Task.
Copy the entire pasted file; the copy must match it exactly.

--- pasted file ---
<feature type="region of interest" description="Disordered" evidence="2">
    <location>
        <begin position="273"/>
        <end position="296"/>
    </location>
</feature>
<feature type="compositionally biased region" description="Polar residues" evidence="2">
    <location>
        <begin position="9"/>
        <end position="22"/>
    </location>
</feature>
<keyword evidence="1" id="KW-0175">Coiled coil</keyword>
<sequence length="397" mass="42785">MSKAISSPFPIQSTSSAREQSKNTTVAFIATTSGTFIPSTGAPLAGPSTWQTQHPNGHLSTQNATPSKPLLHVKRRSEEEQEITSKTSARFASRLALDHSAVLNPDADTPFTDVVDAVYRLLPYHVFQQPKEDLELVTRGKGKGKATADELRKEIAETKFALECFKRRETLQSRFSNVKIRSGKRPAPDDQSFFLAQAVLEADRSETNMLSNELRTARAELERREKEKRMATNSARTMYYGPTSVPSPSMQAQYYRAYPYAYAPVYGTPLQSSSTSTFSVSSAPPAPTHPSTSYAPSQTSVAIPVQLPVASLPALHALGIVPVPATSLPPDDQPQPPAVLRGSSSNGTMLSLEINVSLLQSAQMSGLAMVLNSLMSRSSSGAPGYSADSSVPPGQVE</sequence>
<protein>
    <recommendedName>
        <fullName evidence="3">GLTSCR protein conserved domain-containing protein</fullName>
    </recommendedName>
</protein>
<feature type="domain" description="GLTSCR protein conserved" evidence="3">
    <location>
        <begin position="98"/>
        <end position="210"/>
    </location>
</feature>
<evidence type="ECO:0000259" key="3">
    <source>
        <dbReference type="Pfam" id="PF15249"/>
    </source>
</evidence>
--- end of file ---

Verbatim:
<feature type="region of interest" description="Disordered" evidence="2">
    <location>
        <begin position="273"/>
        <end position="296"/>
    </location>
</feature>
<feature type="compositionally biased region" description="Polar residues" evidence="2">
    <location>
        <begin position="9"/>
        <end position="22"/>
    </location>
</feature>
<keyword evidence="1" id="KW-0175">Coiled coil</keyword>
<sequence length="397" mass="42785">MSKAISSPFPIQSTSSAREQSKNTTVAFIATTSGTFIPSTGAPLAGPSTWQTQHPNGHLSTQNATPSKPLLHVKRRSEEEQEITSKTSARFASRLALDHSAVLNPDADTPFTDVVDAVYRLLPYHVFQQPKEDLELVTRGKGKGKATADELRKEIAETKFALECFKRRETLQSRFSNVKIRSGKRPAPDDQSFFLAQAVLEADRSETNMLSNELRTARAELERREKEKRMATNSARTMYYGPTSVPSPSMQAQYYRAYPYAYAPVYGTPLQSSSTSTFSVSSAPPAPTHPSTSYAPSQTSVAIPVQLPVASLPALHALGIVPVPATSLPPDDQPQPPAVLRGSSSNGTMLSLEINVSLLQSAQMSGLAMVLNSLMSRSSSGAPGYSADSSVPPGQVE</sequence>
<protein>
    <recommendedName>
        <fullName evidence="3">GLTSCR protein conserved domain-containing protein</fullName>
    </recommendedName>
</protein>
<feature type="domain" description="GLTSCR protein conserved" evidence="3">
    <location>
        <begin position="98"/>
        <end position="210"/>
    </location>
</feature>
<evidence type="ECO:0000259" key="3">
    <source>
        <dbReference type="Pfam" id="PF15249"/>
    </source>
</evidence>